Okay, so I just wrote about this product like, one day ago. I was so thrilled that dog.com had the best price round and I wanted to share that with my clients and readers. So here it is. Can you believe it? Scoop up this awesome deal now.
Okay, so I just wrote about this product like, one day ago. I was so thrilled that dog.com had the best price round and I wanted to share that with my clients and readers. So here it is. Can you believe it? Scoop up this awesome deal now.
It is summer and everyone is having a big time. Vacations have started, the grill has been brought out of the garage and your pet is spending more and more time outside. If you are like countess other pet owners, the issue of flea and tick control has not crossed your mind. But I’m sure your pet has thought about it a lot!! By now many dogs and cats already have a problem. Fleas and ticks are everywhere and your pet has no defense on his own. Last year I wrote on the many natural ways there are to control these pests and I believe that is the safest route to go. There are times when we need to be a bit more aggressive in our approach. I still don’t think a flea bomb is the answer, even if you are a bit behind the eight ball. There is a new product out that I have heard rave reviews about. It’s the Seresto flea and tick collar. This newest thing is made by Bayer; that’s right, the aspirin people. I had heard advertisements for the product and I usually hold back my opinion until I have heard a lot of buzz about it. Well, it didn’t take long for this product to pop up in my conversations. First, a client mentioned it. She has a very active Scottish Terrier that tends to skirt by the woods at every chance she gets. Her owner was raving about the product because her vet recommended it. Then it was the bank teller that gave me her two cents worth. She had put the collar on her dog and it killed fleas that were on her cat! Now that’s effectiveness, if you ask me. So I had to do some sleuthing on my own. I checked out reviews and I must admit, I’m pretty danged impressed.
How does it work? Bayer has taken the active ingredient from Advantage, along with another ingredient that kills & repels ticks, and embedded it into the matrix of the plastic-like material that the collar is made of. (all other flea collars just spray a pesticide onto the collar). Due to the nature of the material that the collar is made of, the active ingredients are continuously and slowly released for 8 months! The release of the active ingredient is triggered by the friction from the movement of your pet’s hair and your pet’s body heat. An added benefit is that Seresto is water-resistant and remains effective after swimming, bathing, rain, etc. What more could a pet owner ask for? The collar fells soft to the touch, kind of powdery if you will. It doesn’t have the customary greasy feel of the standard flea collar. It doesn’t effect the hair around the collar and it won’t rub off on furniture or clothing. It is easy to fit your pet and is completely non-toxic. True, it won’t hurt your pet if he decides to gnaw on it a bit, or somehow takes it off and decides to consume it. As a matter of fact, your pet could eat the thing and it wouldn’t hurt him. There is the caution that your pet could obstruct after consuming, but Bayer covered that possibility. The collar is radio-opaque, meaning if your pet shows symptoms of obstruction a quick x-ray shows that it is the collar and treatment can begin right away. There are other features that help to sell this product to me. First, it comes with attachable reflectors that help your pet to be seen at night. the collar for cats is made with breakaway capabilities. It can snap off in a number of places so if kitty gets caught on a limb, you can be sure she will escape quickly. I tell you, this thing sounds like the Product of the Year candidate!!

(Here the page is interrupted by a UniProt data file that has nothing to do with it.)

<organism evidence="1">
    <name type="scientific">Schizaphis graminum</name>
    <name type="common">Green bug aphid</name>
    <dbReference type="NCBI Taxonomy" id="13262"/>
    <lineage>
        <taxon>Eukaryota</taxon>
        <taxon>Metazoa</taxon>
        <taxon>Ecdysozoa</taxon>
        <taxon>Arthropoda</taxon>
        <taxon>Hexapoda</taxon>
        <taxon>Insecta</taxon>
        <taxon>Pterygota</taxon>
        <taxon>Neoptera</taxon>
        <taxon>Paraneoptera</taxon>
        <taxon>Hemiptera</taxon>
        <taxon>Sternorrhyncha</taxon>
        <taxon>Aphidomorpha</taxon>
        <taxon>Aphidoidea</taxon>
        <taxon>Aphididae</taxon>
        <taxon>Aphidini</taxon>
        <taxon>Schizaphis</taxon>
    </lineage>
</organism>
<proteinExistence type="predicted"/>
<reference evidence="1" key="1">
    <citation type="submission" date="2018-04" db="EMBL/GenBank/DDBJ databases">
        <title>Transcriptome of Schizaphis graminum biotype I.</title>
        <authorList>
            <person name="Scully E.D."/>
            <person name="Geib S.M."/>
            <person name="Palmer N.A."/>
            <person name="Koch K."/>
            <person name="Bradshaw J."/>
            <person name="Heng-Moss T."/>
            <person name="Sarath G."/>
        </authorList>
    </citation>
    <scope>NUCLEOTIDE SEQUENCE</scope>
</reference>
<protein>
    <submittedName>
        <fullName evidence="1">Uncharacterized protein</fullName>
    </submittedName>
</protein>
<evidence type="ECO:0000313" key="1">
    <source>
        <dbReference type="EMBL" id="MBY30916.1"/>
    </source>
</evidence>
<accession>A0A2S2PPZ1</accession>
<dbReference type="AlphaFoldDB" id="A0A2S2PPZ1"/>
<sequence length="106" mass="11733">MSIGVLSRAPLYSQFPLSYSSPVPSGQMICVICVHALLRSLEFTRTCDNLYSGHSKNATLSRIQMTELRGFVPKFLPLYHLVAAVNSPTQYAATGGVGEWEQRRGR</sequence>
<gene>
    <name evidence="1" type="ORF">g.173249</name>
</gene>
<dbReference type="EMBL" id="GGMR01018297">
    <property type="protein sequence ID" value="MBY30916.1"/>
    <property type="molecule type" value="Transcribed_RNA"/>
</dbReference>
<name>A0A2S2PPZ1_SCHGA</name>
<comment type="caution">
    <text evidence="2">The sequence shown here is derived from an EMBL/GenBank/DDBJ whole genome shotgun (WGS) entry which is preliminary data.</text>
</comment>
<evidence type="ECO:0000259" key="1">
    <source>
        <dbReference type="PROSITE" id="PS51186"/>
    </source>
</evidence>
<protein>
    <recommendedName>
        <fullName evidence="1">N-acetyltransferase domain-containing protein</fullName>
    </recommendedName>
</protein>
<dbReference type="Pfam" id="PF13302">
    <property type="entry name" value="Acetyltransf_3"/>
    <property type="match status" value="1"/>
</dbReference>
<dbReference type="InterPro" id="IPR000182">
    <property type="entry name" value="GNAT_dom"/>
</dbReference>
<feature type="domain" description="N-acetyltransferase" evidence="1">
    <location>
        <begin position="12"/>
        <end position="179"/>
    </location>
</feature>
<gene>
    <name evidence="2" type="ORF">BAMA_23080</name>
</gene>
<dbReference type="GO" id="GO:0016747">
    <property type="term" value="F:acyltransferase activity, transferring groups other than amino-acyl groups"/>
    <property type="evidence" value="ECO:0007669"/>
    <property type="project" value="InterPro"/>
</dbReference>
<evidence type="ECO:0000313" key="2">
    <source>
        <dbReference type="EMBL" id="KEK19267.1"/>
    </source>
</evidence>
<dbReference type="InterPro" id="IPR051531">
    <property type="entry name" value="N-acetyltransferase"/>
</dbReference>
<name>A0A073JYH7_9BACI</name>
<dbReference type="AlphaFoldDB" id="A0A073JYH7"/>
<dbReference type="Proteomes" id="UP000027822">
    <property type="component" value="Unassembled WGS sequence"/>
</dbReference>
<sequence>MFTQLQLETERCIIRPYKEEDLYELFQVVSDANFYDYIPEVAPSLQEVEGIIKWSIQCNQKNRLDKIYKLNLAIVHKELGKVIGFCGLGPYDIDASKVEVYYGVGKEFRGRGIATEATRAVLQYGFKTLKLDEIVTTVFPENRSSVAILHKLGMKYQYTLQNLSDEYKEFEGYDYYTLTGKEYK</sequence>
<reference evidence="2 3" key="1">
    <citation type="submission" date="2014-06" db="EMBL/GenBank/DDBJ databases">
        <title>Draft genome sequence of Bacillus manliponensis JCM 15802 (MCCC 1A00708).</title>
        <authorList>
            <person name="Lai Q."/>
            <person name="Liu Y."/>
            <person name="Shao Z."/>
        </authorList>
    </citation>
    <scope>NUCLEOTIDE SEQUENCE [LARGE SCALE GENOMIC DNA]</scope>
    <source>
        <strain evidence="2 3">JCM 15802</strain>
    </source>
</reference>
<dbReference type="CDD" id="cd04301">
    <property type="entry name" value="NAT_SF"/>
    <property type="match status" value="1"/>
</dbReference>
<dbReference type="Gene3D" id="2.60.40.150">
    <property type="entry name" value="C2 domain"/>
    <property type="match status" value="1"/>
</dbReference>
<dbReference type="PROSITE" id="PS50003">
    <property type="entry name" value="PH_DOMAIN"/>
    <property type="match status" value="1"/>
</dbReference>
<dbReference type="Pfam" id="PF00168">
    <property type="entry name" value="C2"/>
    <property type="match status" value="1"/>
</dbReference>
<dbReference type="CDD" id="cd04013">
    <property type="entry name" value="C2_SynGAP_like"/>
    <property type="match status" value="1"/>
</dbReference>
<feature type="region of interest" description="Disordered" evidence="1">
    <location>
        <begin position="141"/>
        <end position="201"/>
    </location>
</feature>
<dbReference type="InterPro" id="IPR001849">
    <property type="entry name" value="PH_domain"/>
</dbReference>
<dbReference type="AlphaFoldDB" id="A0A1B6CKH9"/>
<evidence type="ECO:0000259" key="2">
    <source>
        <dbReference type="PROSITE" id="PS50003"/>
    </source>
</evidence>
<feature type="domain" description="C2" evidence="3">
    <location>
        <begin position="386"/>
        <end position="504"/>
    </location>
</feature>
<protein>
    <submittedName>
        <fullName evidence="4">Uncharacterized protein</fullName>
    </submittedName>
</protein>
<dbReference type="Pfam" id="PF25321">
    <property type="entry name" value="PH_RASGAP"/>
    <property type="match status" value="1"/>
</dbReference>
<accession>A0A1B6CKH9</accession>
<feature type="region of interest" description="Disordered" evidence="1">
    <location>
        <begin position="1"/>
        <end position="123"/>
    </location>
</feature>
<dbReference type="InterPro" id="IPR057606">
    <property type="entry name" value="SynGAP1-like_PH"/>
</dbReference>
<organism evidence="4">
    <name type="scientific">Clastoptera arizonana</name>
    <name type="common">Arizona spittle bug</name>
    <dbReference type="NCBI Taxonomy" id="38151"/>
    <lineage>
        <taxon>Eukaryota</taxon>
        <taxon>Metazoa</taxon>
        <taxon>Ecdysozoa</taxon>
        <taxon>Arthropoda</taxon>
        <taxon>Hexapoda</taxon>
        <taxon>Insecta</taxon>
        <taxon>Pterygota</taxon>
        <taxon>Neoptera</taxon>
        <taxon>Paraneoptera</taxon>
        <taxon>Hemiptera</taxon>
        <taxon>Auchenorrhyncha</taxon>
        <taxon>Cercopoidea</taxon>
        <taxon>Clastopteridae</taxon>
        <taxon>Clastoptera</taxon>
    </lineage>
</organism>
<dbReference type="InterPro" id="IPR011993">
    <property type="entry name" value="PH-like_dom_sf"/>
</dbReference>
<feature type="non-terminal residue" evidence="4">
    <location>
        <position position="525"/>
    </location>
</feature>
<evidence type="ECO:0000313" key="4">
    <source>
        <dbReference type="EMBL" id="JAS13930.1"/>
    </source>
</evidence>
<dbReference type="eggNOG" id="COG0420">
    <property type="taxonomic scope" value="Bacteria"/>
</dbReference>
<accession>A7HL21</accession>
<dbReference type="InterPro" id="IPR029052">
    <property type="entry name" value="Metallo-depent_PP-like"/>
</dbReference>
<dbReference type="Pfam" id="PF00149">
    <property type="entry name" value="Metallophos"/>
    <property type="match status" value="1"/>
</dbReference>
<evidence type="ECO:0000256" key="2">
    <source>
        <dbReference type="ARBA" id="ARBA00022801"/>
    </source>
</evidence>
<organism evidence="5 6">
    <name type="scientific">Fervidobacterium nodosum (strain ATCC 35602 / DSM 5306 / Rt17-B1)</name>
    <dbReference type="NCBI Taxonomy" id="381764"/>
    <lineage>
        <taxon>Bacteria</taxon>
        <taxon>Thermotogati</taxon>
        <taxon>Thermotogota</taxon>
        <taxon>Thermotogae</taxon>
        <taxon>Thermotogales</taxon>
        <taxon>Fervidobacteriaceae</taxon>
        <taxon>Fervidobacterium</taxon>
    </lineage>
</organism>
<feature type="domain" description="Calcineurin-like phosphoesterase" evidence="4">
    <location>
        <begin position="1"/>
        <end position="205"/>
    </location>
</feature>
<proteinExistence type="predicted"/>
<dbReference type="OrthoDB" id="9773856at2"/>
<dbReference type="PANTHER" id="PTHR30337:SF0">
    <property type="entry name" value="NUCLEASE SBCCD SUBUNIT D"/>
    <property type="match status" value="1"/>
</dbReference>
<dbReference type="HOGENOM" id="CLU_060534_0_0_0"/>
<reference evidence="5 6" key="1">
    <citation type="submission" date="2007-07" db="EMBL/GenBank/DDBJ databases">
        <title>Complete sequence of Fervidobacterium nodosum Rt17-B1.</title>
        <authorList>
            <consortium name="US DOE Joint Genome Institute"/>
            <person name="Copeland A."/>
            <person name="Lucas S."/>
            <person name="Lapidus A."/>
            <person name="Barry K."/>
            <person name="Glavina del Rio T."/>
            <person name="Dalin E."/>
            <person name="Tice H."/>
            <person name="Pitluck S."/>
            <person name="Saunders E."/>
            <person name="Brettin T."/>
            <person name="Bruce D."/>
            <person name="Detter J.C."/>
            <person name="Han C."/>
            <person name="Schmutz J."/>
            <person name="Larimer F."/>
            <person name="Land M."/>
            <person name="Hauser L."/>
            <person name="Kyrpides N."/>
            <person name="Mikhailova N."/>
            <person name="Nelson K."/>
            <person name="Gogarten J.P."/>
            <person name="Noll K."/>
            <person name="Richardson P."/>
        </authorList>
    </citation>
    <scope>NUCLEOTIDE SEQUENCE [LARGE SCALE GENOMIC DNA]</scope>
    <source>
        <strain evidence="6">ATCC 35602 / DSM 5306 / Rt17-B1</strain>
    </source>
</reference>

I have to admit, I am a very frugal person….. okay I’m cheap! So when I heard the price on this collar I was a bit in shock. Any where from $60 to $80 dollars. That’s an investment for sure. I have to remember that the collar is good for 8 months. And it is effective even if it gets wet in the rain, or after swimming. These are good selling points. Then I started comparing prices with my affiliates. I found that dog.com and cat.com have really good pricing. They average $52 to $55 depending on whether it’s a big or little dog or if it’s a cat. I have the links below and I am featuring the product on the first page of my website.